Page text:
“I had children working at different levels,” Wassil explained. “Within each station, I had all the differentiated levels there. Once they mastered a station, they had the opportunity to move on.”

Kara Ware, principal of Saint Clare/Saint Paul School, was particularly impressed by how engaged the students became in the math stations. She praised Wassil for taking NWEA data to shake-up what was taking place in her classroom.

“It was the kind of environment that any administrator would hope and pray to have in one of your classrooms,” Ware said. “The proof was in the pudding because by the time we got to the winter NWEA Assessments for 2021, the data went right through the roof. The kids’ scores went right through the roof.”

Besides focusing on the essentials of education, Wassil also wanted to make sure the students didn’t miss other important learning experiences. Her third grade class traditionally goes to the Philadelphia Zoo for a field trip after doing a science project about endangered animals.

Sensing the students’ disappointment in not being able to take the trip, Wassil took action once again.

“Through Google slides, I created a whole trip to Philadelphia. They not only got to go to the Philadelphia Zoo virtually, they were able to go to Betty Ross’ house, Independence Hall, the Liberty Bell and there were activities for them to do in this presentation, that they could interact with and submit back to me,” she said. “They had a ball!”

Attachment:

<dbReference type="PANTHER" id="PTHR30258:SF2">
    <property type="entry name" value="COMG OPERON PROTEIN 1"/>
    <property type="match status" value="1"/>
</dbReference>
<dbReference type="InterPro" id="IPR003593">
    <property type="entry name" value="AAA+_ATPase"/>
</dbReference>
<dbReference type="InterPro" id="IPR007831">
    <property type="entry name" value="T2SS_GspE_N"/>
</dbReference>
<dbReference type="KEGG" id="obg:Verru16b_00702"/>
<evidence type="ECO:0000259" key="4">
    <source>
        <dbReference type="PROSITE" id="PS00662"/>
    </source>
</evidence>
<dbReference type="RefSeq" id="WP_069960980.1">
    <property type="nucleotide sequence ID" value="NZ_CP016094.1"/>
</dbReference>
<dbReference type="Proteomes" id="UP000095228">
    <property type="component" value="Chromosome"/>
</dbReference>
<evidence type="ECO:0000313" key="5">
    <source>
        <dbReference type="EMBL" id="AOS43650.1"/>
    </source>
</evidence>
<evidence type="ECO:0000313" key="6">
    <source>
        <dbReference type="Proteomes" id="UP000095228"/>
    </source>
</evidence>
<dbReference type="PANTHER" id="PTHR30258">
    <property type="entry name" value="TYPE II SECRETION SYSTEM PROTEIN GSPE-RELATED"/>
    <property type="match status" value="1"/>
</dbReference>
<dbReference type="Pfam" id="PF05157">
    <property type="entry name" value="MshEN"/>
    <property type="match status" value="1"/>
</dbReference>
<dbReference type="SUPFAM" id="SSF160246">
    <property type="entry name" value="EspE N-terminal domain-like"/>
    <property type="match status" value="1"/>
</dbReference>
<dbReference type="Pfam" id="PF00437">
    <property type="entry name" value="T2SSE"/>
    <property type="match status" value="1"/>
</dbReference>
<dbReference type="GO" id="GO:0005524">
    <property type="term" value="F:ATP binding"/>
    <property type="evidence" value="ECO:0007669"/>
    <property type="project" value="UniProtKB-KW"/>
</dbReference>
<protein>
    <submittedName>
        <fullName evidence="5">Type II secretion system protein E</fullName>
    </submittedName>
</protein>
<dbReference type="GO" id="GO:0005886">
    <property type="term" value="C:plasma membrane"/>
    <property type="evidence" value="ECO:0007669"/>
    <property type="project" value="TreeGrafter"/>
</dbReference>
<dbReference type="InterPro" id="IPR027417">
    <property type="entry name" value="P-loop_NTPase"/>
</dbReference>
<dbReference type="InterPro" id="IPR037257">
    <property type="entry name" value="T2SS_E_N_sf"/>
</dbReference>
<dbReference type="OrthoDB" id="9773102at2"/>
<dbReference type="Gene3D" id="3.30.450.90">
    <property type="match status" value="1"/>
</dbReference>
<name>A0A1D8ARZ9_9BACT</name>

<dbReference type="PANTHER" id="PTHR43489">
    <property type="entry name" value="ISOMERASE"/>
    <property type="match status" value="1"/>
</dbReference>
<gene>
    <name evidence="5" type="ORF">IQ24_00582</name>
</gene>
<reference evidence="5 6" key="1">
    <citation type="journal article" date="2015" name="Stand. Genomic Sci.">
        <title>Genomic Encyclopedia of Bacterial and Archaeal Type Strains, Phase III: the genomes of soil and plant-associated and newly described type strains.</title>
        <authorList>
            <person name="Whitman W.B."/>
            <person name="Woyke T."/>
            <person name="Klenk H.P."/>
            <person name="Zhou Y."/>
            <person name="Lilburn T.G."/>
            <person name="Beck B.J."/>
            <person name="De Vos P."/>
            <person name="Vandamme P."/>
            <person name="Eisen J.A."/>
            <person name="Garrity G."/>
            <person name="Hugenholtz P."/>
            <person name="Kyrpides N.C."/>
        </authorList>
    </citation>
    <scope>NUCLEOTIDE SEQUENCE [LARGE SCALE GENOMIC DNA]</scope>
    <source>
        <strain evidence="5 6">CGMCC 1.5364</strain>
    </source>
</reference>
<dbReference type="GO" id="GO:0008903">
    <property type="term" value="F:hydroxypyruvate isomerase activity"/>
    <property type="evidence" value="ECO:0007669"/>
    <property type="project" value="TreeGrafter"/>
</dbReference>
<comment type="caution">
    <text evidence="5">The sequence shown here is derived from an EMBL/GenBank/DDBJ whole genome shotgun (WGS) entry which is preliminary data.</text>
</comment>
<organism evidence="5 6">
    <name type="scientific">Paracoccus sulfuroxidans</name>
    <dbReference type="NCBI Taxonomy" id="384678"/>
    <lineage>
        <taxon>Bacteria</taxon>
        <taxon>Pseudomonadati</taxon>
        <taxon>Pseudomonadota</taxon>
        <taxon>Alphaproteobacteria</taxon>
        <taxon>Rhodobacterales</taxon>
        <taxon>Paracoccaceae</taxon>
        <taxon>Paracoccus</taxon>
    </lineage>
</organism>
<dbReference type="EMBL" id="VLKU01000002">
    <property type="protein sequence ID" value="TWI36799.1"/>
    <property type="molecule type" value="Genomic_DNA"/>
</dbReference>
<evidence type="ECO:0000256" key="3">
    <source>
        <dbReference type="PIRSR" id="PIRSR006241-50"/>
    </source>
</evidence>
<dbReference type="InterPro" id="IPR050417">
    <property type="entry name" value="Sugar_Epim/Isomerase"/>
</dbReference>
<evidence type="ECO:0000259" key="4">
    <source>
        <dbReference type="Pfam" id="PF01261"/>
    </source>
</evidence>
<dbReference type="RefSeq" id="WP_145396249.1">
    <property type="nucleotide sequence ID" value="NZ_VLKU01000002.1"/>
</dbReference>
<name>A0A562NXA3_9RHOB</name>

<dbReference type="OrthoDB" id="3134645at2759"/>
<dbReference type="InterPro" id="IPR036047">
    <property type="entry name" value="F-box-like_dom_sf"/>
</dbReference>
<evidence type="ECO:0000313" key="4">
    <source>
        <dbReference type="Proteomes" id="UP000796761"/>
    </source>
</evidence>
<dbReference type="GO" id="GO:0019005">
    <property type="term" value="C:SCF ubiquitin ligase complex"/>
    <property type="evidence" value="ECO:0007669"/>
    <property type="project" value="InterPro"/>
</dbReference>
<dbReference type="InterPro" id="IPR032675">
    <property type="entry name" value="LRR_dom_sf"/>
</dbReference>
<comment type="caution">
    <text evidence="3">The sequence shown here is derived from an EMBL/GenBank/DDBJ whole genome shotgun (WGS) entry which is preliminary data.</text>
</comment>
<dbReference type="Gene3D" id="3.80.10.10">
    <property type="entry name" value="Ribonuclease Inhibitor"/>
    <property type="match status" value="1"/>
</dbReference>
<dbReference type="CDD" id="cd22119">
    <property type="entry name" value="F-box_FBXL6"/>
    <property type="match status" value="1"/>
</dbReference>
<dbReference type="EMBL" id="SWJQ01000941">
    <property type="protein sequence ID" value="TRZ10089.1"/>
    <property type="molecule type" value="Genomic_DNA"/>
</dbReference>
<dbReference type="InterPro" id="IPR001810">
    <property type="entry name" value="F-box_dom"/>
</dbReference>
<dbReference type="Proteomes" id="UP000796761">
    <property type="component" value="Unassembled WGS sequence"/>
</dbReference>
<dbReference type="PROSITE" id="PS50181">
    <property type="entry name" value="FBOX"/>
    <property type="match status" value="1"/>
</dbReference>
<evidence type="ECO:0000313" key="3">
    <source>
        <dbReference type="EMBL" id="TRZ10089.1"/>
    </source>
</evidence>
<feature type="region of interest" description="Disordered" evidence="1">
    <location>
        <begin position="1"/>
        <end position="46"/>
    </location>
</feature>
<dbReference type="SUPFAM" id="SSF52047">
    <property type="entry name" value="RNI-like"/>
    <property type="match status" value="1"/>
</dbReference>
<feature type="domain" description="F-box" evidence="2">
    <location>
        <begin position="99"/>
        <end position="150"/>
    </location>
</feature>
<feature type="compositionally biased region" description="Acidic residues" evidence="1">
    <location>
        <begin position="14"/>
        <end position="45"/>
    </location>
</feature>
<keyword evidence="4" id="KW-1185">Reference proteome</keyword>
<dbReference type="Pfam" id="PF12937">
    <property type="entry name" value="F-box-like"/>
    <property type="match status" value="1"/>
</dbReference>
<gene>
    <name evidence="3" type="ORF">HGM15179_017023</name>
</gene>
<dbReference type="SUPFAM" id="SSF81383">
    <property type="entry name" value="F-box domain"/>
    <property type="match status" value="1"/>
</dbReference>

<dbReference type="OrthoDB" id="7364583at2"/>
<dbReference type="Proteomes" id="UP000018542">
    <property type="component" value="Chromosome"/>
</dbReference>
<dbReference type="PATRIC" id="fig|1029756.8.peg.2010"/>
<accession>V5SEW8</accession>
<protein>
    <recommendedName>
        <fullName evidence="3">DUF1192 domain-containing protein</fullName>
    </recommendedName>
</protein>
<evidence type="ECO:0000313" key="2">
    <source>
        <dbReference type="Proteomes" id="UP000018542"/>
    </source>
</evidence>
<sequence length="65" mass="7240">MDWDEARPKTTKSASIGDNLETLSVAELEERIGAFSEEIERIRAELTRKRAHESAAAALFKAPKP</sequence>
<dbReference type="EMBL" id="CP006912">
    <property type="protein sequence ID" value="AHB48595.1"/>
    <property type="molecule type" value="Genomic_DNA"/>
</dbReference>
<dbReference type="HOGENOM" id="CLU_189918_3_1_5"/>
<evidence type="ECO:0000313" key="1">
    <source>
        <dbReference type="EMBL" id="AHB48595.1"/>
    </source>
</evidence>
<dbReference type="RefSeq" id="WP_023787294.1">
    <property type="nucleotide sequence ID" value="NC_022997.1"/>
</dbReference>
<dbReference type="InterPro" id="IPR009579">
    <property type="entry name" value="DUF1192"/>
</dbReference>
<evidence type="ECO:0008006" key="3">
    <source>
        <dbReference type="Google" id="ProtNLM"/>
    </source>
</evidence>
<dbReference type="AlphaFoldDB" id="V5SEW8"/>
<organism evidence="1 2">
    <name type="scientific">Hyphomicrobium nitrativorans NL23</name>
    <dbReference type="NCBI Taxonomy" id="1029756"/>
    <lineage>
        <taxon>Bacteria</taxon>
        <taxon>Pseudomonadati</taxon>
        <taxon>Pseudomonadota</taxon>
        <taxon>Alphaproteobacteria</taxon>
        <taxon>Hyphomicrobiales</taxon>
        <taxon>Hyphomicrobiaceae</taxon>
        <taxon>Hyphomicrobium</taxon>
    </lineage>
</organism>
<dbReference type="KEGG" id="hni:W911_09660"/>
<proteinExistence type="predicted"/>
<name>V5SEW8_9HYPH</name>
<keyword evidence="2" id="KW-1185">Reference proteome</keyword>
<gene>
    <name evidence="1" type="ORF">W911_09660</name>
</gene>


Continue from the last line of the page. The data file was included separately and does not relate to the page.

Brittany Haynos-Krupski, principal of All Saints Academy in Scranton, said teachers deserve most of the credit and recognition for the continued growth of Catholic school students.

“My faculty was amazing. They said, ‘we’re going to do this’ and they took on the task that no other has done before,” she said.

Working overtime to plan, send home lessons and interact with families, Haynos-Krupski said her teachers were on top of every angle that needed to be addressed.

“Realistically, the students never missed even a day,” she said.

Amy Layaou, a first grade teacher at Our Lady of Peace School, said she doesn’t view herself as a ‘hero’ of the pandemic. She said teachers simply adapted to the challenges of the pandemic to ensure student learning continued.

“We should recognize the efforts of the students, parents and other family members as we all worked together to fulfill the common goal of education,” Layaou explained.

Layaou’s principal, Ann D’Arienzo, said she could never say enough about how her staff met the challenges of the pandemic to ensure educational growth continued.

“They are the ones that did the planning, did the work, pushed out the instruction, analyzed the NWEA data and worked in their own professional learning communities,” she said.

Because of the success Catholic schools in the Diocese of Scranton, many schools are currently seeing an increase in enrollment.

“It didn’t take long for the word to get out on the street, what was occurring here at this particular school,” Ware explained. “If you are transferring into Saint Clare/Saint Paul School, you might be a grade level behind in mathematics, reading, or both, but because of the NWEA Assessments we are going to meet you were you are and get you where you need to be.”

“Because of NWEA, no one knows your kids the way we do,” D’Arienzo added.